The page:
So, if you know of someone who might be interested in these stories, let me know, or tell them to contact me. Otherwise, I guess they will have to remain unwritten for the time being.

Na Zdraví!

18 Jun 2014

Back to the roots reviews: Jihoměstský Pivovar and Pivovar Hostivař

When I found out that there is one bus line, 183, that goes between Jihoměstský Pivovar and Pivovar Hostivař I decided that I would visit both brewpubs in one go.

The original plan was to go first to Hostivař, as it is a lot less hassle to go back to the centre from Háje. But I was in I.P. Pavlova at around lunch time, starving and my stomach was in no mood for what could easily be a half hour trip. Metro to Háje and lunch at Jihoměstský was the new plan. In retrospective, that may have been the first mistake. Had I stuck to my original plan, things wouldn't have turned out the way they did. But I had no way of knowing it at the time.

Anyway, I got to Jihoměstský pivovar feeling I could eat a horse. I really like walking into that brewpub; you go through a long, dimly lit, corridor that takes you to an almost cavernous space with the brewhouse on one end and the bar on the other, and between them, mostly long tables with benches, and I love long tables with benches.

It was quite busy at lunch time, but finding a free table with a good view to the bar wasn't a problem. I ordered one of the lunch specials and the house's flagship beer, Jihoměšťan 11°. This polotmávý has never been much of a glamorous vessel, more similar to a cargo ship than something a navy would proudly show off, actually, but it always got the job done. Not this time, though. That beer wasn't good, it was like waking up in the middle of an unpleasant dream, without being quite able to remember why it was so unpleasant. Fortunately, it wasn't the first beer of the day—few things are more frustrating than the first pint of the day, the only you look forward to the most, being not good.

I choose the Tmavý speciál 14º next. That has always been my go-to beer at this brewpub. Full, rich, with all those bits and pieces I love in black lagers.

What the fuck is this!? I almost scream when I took a sip. That was not the beer loved and looked forward to drinking. This beer was Robert DeNiro in most of the films he's done in the last 10-15 years. It's even worse in fact. At least with DeNiro, you can show someone who's just finished watching, say, Hide and Seek one the films the guy did when he still gave at least a semblance of a fuck to show them what a great actor he can be. With Tmavý speciál 14º, they will have to take your word for it, and I wouldn't blame them if they didn't believe you.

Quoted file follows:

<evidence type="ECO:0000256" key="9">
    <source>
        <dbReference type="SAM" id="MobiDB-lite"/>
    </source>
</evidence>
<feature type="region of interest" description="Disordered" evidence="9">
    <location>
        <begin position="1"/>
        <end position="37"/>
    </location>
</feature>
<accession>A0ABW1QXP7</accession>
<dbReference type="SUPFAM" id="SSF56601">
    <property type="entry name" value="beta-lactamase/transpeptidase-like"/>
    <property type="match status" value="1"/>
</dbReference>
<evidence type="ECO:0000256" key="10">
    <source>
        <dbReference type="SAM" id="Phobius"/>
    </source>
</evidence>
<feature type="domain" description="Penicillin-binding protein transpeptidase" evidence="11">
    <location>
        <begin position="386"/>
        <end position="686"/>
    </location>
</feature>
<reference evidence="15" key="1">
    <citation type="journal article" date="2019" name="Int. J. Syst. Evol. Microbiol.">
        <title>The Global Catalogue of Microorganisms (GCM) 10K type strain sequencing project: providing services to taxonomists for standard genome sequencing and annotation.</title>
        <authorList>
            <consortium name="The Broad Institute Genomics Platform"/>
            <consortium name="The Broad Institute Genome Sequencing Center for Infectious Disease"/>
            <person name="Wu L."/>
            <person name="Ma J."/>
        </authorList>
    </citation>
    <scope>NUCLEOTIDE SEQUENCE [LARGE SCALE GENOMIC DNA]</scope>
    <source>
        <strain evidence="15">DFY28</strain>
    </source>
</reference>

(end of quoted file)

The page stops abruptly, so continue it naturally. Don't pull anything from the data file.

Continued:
At least the food was good, very good, and big. I was stuffed and thought that it'd be a good idea to walk a bit before the next brewpub.

On the way from the metro station I had noticed one of those yellow signs of the cycling routes indicating that Hostivař was a mere 3.5km away. When I came out of the Jihoměstský pivovar I thought I'd follow it, it'd be a 30-40 minute walk. Ideal to get me ready for the next beers.

And that, my friends, was a mistake.

The rain started a kilometre or so later. It was only a few drops at first, the sort of drizzle that can make a walk more pleasant, if you are in the right mood, an I was, I love taking walks in uncharted territories.

By the time I got to an underpass that crosses the road that effectively separates Jižní Město from Hostivař, the rain had intensified to the point it was getting a bit uncomfortable to be walking (I should add that I wasn't wearing a jacket, nor carrying an umbrella, because I'm stupid badass).

Things started to go really wrong when I came out of the underpass. The yellow sign I was expecting to find wasn't there and the road forked. On the right, the path led to a what appeared to be a park, on the left, to an alley with houses on side and a small patch of forest on the other, which in turn led to what a appeared to be a residential area. That's where I went, foolishly believing I was really close to Pivovar Hostivař. I couldn't have been more wrong.

It was already pissing when I realised I was lost. It wouldn't have been a problem to get back home, or to the centre, had I wanted, it would have only been a matter of finding a bus stop, which I did, but none of the buses listed there went my way. The problem was that I had no clue where I was in relation to the place I actually wanted to go, and none of the buses listed at the stop I was standing took me there. So I kept on walking, under the pouring rain, getting soaked to the bone. I was not going to give up, even if, when I got to another bus stop only to find the same as at the one before.